Influential political leaders in the Iraqi capital Baghdad agreed to get united in the battle against Takfiri militants from the Islamic State in Iraq and the Levant (ISIL) and to completely expel the terrorists from the Arab country.
The leading Iraqi politicians agreed to preserve unity in the current critical situation and focus on fight against the ISIL.
The gathering was held in the house of Ibrahim al-Jaafari, the head of the National Iraqi Alliance.
“The meeting was successful and the participants discussed the formation of the future government. There were two different views regarding the future government. The first one was the formation of the new government and holding the first parliamentary session which was supported by Muqtada Sadr, Ammar al-Hakim, the Kurds, and Annajifi. The second one, which was supported by State of Law Coalition, called for the postponement of the formation of the new government until the full liberation of the Iraqi soil,” a well-informed source told Tasnim in Baghdad.
The source also told Tasnim that the political leaders at the meeting discussed the ways to confront the ISIL and also seeking military aid from the United States. They also decided to ask Washington to fulfil its commitments based on Iraq security pact and to defend the Iraqi nation against the terrorist groups.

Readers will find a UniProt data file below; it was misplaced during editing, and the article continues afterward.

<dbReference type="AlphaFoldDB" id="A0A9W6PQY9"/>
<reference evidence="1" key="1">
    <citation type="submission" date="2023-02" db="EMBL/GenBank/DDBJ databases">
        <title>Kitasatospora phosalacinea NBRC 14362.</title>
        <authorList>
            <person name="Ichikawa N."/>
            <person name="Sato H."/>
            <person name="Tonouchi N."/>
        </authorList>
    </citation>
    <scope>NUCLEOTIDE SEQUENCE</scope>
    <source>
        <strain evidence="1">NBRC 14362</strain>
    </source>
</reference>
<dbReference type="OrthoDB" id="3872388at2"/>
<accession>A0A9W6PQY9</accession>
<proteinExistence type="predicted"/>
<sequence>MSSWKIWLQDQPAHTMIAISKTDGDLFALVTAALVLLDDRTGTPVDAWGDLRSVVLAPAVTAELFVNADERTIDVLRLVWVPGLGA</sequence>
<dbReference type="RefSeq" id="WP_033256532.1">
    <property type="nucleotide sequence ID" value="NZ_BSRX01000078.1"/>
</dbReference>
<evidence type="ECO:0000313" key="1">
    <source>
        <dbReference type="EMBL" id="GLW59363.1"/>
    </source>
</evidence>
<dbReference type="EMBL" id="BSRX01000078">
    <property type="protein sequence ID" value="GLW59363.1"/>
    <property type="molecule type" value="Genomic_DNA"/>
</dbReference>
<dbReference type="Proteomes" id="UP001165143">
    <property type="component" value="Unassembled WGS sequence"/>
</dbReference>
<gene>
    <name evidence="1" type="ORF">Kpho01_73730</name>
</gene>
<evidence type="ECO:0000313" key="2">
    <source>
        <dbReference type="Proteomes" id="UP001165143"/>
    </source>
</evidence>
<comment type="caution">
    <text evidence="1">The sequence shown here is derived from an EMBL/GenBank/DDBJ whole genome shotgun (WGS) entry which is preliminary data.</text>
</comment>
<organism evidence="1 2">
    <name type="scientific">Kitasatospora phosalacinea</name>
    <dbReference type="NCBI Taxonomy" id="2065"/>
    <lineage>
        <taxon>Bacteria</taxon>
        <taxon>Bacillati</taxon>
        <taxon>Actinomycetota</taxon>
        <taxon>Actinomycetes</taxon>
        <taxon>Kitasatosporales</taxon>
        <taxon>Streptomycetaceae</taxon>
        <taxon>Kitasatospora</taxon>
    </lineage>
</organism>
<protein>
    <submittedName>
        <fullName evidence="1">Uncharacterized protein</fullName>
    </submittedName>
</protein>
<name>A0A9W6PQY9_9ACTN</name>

The participants also discussed the mechanism to elect the prime minister in Iraq.
Prime Minister Nouri al-Maliki, the Speaker of Council of Representatives of Iraq Usama al-Nujayfi, Deputy Prime Minister Ross Nouri Shawis, Kurdistan Region Prime Minister Barham Salih, and the Head of Islamic Supreme Council of Iraq Ammar al-Hakim were among the prominent Iraqi figures attending the meeting.
Following the recent assaults by the ISIL militants on northern cities in Iraq, a national campaign has been launched by Iraqi people to fight and eradicate the terrorists. After the Grand Ayatollah Ali al-Sistani’s religious decree (Fatwa) which called on Iraqis to take up arms against terrorists, nearly 1.5 million Iraqis have volunteered to join the battle against the al-Qaeda-linked militants. The volunteers consist of people from all walks of life including retired officers.
The Takfiri (extremist) terrorists are said to have entered Iraq from neighboring Syria and Saudi Arabia to destabilize the Arab country.